Made:TX in Houston is operated by St. Croix Retail and buyer Ali Mastain uses Etsy Wholesale to find stock many of the lines they sell.
Photo by Adrianne Stone
Built With Etsy Wholesale
Amara Felice of Amara Felice Designs in Brooklyn, NY, had limited time to grow a business while she was raising a young daughter. She’s been an Etsy seller since 2007 and opened her wholesale shop in 2015. “I don’t do trade shows or markets…I don’t always have enough time,” she tells me.
Briana Cornelissen in her vintage and artisan-made store, Chipped and Chiseled
Photo courtesy of Briana Cornelissen
Melanie Knight, owner of Starry Knight Designs in Corvallis, MT, says that about half her weekly orders come from Etsy Wholesale. Like Felice, she has been on Etsy Wholesale for several years and has seen tremendous growth in her business as a result, allowing her to hire additional employees (employees that she might have to let go if the platform disappears). She says that the fact that the buyers are pre-vetted and fulfilling orders is easy without having to search through emails saves her loads of time.
She said retailers found her organically—a common theme—on Etsy Wholesale. When asked what Jacobs would say to Etsy, she replied, “I would tell them wholesale is a way to have long-term profitability. It’s because of us sellers that Etsy went public in the first place, so why are you going to essentially smack us away?”
From the Buyer’s Eye
Briana Cornelissen prefers to stock the non-vintage portion of her store, Chipped & Chiseled in Rice Lake, WI, with goods from makers she finds on Etsy Wholesale.
“I don’t want to have the same things that 5 or 6 shops, or Hobby Lobby or whatever, have. Etsy Wholesale really gives you an opportunity to find the things that no one else has. Everyone is selling the same things if they go to those [trade] shows. People say my store is one-of-a kind, and that’s why,” Cornelissen explains. Finding the selection of artisans the platform affords her would be impossible if Etsy Wholesale were to close.
Natalie Jacobs of Etymology Jewelry.
Photo courtesy of Natalie Jacobs
“I also really think Etsy Wholesale was an important part of pushing the maker movement forward,” Mastain said.
Amara Felice Designs and Amara Felice Retro Swim by Amara Felice.
Photo courtesy of Amara Felice Designs
Tillman isn’t wrong in her assessment that many Etsy Wholesale shops are one-person operations and often haven’t been through the rigor of a trade show or being juried. Perhaps this lack of perceived professionalism is a byproduct of the loss of the vision of former Etsy CEO, Chad Dickerson. Etsy Wholesale seemed to be positioning itself as a professional development tool as well as a selling platform before Dickerson was ousted.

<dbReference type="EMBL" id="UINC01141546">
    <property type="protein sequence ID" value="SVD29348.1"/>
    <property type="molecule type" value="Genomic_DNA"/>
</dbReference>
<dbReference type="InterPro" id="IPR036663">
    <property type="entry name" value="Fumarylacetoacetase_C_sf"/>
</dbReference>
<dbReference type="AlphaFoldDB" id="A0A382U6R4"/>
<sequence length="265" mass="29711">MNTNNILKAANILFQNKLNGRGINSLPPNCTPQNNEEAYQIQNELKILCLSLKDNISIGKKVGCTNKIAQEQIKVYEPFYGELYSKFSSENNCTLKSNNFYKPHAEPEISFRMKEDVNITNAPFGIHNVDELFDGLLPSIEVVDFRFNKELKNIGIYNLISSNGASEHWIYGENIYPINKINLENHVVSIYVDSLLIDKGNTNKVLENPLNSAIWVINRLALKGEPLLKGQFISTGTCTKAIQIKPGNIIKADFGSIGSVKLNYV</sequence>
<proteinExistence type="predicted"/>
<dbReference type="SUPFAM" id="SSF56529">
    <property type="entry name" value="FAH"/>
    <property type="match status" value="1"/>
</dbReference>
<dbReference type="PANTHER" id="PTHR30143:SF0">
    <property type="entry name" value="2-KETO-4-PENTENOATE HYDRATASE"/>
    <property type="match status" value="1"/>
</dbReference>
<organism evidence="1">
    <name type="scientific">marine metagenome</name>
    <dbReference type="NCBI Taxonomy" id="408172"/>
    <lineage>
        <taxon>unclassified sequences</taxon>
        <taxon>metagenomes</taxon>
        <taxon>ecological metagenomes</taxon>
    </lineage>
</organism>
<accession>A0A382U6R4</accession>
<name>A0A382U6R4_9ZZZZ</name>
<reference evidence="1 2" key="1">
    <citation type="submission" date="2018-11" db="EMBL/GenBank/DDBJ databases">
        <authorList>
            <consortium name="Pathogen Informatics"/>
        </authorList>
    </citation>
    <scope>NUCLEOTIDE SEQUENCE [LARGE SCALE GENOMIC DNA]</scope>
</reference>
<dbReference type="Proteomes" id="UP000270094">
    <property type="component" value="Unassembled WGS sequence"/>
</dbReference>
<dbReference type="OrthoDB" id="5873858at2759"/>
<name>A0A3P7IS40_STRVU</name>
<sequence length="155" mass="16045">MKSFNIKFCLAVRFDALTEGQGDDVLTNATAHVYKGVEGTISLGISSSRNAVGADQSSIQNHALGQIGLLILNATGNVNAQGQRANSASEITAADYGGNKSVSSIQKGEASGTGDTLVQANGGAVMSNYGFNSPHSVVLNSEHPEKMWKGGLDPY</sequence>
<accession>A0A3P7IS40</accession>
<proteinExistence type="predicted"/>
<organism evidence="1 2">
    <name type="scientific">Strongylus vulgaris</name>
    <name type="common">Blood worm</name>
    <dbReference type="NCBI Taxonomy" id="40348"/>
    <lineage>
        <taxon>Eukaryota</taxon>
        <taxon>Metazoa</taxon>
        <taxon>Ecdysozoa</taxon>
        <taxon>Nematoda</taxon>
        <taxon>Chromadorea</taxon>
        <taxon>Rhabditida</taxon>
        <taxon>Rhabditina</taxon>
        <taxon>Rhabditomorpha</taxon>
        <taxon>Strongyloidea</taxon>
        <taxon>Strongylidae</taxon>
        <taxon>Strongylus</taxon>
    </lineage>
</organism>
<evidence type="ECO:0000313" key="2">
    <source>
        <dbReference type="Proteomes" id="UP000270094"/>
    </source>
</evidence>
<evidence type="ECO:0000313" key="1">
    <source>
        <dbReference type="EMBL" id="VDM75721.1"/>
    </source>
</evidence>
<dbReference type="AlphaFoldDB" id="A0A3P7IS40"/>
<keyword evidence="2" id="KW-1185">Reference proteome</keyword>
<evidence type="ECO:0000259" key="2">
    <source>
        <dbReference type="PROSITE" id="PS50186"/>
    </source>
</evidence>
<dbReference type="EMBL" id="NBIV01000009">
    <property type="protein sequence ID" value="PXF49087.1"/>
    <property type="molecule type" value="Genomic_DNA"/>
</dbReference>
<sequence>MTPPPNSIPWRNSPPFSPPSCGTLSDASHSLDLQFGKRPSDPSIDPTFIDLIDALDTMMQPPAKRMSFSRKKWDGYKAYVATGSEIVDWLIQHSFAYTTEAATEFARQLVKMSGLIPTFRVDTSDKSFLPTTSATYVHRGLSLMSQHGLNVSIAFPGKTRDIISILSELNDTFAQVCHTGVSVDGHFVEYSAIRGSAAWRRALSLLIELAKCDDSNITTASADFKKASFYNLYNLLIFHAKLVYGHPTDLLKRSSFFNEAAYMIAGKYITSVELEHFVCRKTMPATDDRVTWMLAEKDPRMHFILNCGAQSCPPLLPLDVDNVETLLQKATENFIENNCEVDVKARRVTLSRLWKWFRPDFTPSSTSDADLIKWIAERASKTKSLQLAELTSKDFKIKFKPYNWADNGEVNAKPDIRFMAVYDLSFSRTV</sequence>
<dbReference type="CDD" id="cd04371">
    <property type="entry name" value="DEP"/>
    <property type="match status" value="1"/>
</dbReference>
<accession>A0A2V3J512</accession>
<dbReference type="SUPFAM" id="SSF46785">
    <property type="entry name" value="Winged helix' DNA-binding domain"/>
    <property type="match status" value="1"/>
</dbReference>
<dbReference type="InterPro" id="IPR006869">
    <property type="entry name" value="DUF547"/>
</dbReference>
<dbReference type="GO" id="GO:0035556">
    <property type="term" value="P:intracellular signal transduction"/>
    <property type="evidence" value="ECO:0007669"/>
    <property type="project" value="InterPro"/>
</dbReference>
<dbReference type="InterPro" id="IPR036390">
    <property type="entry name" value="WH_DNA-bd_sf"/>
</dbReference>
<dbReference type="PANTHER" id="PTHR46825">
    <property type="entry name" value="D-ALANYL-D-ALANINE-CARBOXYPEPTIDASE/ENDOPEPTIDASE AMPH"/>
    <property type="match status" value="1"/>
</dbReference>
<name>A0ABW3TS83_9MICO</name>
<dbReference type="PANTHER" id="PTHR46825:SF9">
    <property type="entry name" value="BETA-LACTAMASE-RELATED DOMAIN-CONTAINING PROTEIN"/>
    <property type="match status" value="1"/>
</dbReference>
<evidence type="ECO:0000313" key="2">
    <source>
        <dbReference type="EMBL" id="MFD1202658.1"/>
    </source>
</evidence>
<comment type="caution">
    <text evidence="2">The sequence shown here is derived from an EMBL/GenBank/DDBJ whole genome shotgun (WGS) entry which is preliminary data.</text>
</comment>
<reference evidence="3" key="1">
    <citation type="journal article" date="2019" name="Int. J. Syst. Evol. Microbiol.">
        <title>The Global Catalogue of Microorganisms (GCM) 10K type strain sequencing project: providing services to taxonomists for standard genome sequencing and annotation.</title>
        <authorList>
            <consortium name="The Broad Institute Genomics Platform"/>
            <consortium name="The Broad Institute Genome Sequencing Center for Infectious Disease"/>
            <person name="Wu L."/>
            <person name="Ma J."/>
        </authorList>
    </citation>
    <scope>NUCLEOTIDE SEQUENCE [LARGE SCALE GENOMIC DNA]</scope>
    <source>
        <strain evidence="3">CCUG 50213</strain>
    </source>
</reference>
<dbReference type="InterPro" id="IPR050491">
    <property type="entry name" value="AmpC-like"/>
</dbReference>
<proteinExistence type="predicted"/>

Preparing For A Post-Etsy Wholesale Future
Etsy has been pretty tight-lipped, but an increase in bugs that go un-patched and GM of Seller Services, Kruti Patel Goyal’s, non-answer answer to the question of the future of the platform in the Q4 Community Update, has many makers understandably nervous that Etsy Wholesale is going the same way as Etsy Studio and Etsy Manufacturing. So what’s a proactive artisan to do? Here are some options to get you started:
- Set Up Your Own Website – Shopify or WordPress have several apps or plugins to add wholesale functionality (I personally prefer WordPress with the free WooCommerce Wholesale Pricing plugin by Rymera).
- Step Up Your Outreach – services like Wholesale in a Box provide you with 20 curated contacts a month and a calendar tool to keep track of outreach. You’ll need a PDF line sheet—here’s a good tutorial on building one in Canva.
- Other Wholesale Marketplaces – Stockabl, IndieMe, and Indigo Fair are all alternative wholesale marketplaces to consider.
- Consider a Trade Show – NY NOW, POOL, and other trade shows are a big investment but might be worth it. The site Wholesale Central has a list of more shows. Also, large craft show like Renegade can give you access to local store owners.
Adrianne is a jewelry maker, business strategy consultant, and scientist from Houston, Texas. In need of a creative diversion from graduate school, she took up jewelry making and quickly discovered a love of entrepreneurship. She applies her analytical skills honed from years of scientific training toward the business of the craft industry, and loves helping other artisans identify their own opportunity areas for growth. She also developed a free interactive pricing calculator for to help makers set wholesale and retail prices for handmade goods. You can find her and the calculator at adrianneelayne.com.